- Web Master
- November 07, 2023
The Military Council has maintained its refusal to withdraw troops from Napyochaung (Nghapyawchaung) and Phayonchaung villages, located in Rakhine State's Buthidaung Township.
Their firm stance is grounded in the fact that these villages were previously captured from the Arakan Army (AA).
On November 26th of the previous year, an informal ceasefire agreement was reached between the Military Council and AA. Only a week later, at the beginning of December, the Military Council troops entered the aforementioned villages and established their presence.
Following the desertion of 4 troops from the 22nd Division stationed in the villages on April 30th of this year, the Military Council has taken a harsh stance. As of May 4th, they have forcefully driven out the villagers, preventing them from continuing to live in their native villages.
Following their takeover of the villages, the Military Council prevented local villagers from entering their homes and prohibited them from cultivating crops in the surrounding farmlands, locals told Narinjara.
Upon the villagers' request to return to their homes, the Military Council responded by asserting their refusal to relinquish control of the villages, as they had captured these settlements from AA after engaging in combat, a Phayonchaung villager who did not want to be named revealed.
"They reassured us that they would find solutions to our previous complaints, but in the end, they bluntly stated that they won't leave the villages. The soldiers claimed they took control of the villages from AA after intense clashes”, he said.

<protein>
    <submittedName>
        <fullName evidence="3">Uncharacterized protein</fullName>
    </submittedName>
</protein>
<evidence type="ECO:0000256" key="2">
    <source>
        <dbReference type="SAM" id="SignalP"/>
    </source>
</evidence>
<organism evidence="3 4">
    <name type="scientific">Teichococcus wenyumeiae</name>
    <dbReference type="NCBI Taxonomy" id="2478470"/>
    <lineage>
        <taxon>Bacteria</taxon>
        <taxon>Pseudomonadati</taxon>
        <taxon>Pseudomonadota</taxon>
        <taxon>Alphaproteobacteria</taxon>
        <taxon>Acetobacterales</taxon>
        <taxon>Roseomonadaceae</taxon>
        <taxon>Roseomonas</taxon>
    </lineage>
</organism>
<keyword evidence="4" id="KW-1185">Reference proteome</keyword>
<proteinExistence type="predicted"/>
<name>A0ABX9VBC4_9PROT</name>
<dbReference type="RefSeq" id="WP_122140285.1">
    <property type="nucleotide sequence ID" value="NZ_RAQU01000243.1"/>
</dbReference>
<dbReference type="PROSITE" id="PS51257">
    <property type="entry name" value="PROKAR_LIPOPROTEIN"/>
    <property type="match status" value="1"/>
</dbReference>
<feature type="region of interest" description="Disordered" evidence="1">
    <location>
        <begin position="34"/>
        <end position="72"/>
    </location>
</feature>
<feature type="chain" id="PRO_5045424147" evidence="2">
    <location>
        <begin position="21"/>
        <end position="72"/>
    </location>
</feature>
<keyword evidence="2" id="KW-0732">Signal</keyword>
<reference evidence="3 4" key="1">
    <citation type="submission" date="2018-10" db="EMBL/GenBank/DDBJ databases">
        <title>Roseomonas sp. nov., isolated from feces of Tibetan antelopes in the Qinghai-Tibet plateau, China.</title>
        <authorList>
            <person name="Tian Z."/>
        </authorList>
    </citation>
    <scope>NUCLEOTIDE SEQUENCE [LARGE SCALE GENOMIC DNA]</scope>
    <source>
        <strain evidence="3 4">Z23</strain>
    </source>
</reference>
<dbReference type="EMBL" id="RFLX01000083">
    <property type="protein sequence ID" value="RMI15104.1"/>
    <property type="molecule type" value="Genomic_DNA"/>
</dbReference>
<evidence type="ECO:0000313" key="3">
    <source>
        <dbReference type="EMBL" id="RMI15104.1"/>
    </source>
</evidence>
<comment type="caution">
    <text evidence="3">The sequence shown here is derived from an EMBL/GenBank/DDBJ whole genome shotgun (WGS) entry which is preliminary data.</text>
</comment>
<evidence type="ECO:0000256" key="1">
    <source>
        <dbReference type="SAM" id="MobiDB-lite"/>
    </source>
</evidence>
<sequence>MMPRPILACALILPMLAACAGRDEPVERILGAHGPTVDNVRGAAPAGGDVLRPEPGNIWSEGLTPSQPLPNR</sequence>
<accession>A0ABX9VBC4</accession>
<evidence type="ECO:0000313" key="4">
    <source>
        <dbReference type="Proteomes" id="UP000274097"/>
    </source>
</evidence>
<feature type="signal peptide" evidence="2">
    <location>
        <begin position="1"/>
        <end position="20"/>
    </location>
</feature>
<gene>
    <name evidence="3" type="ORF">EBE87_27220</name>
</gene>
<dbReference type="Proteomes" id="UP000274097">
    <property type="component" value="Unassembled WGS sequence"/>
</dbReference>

Due to the prohibition of living in their own villages and engaging in farming activities, the locals are left unemployed and face numerous hardships in their livelihoods.
According to a woman from Phayonchaung village, seeking refuge in the refugee camps opened in the urban suburbs poses many challenges for them.
"We considered seeking refuge in the town, but most of us cannot work there to earn income. Besides, the amount of rice provided in the camps won't be sufficient for us. In our native villages, food isn't a major concern as we can rely on fishing and gathering vegetables from the wild. That’s why we don't want to leave our villages, and settling in town requires a lot of money”, she said.
Due to being evicted by the Military Council, villagers who can no longer live in their own villages are finding temporary shelter with their relatives in nearby villages.
Narinjara reached out to Rakhine State Security and Border Affairs Minister Colonel Kyaw Thura to inquire about the unjust occupation of the villages but did not receive a reply.
Phayonchaung consists of 18 households, while Napyochaung has 23, making the combined population of the two villages over 100.